Stocks fluctuate as Congress haggles over a fiscal deal

Only two days before the Treasury Department runs out of borrowing authority, lawmakers, once again, found themselves grasping for a plan that could not only pass both chambers but travel down Pennsylvania Avenue to the White House for President Obama's signature. 

"These are crucial days. As we enter the final hours before the U.S. hits our debt limit, SIFMA strongly urges the president and Congress to work together to reach a deal with regard to the debt limit," said former Sen. Judd Gregg (R-N.H.), CEO of the Securities Industry and Financial Markets Association.

"Defaulting on our debt would be catastrophic for the markets and undermine the economy. It is essential that a deal be reached."

House GOP leaders said that no decisions had been made on a bill, which could shape up and hit the floor before the end of the day. 

Speaker John BoehnerJohn Andrew BoehnerFormer top Treasury official to head private equity group GOP strategist Steve Schmidt denounces party, will vote for Democrats Zeal, this time from the center MORE (R-Ohio) said leaders are working to make sure there is no default.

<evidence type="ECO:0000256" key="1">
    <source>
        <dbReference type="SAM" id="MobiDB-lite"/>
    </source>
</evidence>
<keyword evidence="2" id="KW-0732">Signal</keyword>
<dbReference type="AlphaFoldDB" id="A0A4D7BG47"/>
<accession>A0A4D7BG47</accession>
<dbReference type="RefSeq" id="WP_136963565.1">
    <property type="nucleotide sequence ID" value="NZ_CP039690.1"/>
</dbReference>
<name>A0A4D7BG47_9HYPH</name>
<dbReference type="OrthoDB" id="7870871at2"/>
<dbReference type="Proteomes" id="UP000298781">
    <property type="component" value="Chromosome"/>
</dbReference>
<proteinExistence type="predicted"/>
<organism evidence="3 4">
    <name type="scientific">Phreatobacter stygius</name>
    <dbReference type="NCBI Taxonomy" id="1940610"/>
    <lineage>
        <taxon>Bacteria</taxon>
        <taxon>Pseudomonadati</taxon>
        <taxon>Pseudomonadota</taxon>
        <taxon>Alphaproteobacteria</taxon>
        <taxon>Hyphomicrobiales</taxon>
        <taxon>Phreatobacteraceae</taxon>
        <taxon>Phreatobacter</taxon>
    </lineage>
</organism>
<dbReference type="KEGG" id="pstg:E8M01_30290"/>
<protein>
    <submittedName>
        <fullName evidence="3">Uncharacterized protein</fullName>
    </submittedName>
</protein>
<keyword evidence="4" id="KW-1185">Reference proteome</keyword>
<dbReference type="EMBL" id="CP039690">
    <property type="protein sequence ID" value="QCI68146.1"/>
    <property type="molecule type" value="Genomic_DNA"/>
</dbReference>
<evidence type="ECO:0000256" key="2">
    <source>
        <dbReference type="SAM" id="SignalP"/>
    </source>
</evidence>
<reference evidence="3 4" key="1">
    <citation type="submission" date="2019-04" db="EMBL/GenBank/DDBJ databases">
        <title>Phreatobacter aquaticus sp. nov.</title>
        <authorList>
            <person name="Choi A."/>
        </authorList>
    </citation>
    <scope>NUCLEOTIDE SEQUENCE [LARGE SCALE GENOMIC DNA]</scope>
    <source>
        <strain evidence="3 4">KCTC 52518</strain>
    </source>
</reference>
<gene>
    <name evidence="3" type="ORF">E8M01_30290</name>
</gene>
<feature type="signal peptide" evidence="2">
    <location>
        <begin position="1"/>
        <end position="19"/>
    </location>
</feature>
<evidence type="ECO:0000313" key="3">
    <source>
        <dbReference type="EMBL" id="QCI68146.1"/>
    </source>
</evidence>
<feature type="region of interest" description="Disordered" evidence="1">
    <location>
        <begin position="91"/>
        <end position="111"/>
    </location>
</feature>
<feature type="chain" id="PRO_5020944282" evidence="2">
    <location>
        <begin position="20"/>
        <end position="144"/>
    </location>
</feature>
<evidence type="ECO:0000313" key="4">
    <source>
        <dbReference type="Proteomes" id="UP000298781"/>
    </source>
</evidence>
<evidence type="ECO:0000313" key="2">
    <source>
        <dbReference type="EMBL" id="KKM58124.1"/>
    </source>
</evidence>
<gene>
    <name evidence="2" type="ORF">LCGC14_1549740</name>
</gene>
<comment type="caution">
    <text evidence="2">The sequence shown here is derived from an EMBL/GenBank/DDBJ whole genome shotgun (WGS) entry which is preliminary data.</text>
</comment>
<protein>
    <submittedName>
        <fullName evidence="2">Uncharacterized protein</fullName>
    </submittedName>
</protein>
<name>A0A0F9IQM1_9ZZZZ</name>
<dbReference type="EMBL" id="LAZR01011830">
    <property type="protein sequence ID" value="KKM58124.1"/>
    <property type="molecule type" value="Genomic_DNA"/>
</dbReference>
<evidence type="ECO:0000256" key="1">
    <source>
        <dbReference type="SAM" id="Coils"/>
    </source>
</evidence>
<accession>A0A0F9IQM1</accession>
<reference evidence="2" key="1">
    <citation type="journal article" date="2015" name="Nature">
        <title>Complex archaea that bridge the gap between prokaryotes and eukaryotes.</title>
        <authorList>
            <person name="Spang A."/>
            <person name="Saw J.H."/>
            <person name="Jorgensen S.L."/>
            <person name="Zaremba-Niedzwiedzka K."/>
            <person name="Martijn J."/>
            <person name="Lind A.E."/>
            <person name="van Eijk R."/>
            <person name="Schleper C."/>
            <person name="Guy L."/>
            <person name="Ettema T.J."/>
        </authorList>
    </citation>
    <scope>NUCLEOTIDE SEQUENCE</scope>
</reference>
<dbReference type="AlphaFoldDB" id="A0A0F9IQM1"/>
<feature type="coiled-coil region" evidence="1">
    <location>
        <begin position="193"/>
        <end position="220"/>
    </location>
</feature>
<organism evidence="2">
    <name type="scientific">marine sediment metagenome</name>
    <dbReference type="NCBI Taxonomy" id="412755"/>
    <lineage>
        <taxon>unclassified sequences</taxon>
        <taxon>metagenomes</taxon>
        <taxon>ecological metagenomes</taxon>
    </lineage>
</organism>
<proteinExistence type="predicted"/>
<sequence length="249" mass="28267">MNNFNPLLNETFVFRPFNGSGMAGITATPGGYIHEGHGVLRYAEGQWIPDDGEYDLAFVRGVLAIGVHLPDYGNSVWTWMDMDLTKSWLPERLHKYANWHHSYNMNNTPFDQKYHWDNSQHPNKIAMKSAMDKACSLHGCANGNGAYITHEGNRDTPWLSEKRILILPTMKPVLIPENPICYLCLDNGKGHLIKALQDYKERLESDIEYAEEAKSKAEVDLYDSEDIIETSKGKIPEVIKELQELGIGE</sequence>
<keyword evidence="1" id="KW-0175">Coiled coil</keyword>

But questions quickly arose about whether there were enough votes to pass their revised plan. 

Senate Majority Leader Harry Reid (D-Nev.) and the White House quickly panned the modifications being floated by House conservatives. 

"It’s unproductive and a waste of time,” Reid said.

Still, Reid expects the Senate to complete work this week on a fiscal deal.

Possible House GOP changes include delaying for two years ObamaCare’s medical device tax and eliminating tax subsidies for members of Congress and top Cabinet officials.

Monday ended with Senate leaders expressing optimism that they were near a deal, providing a boost to markets.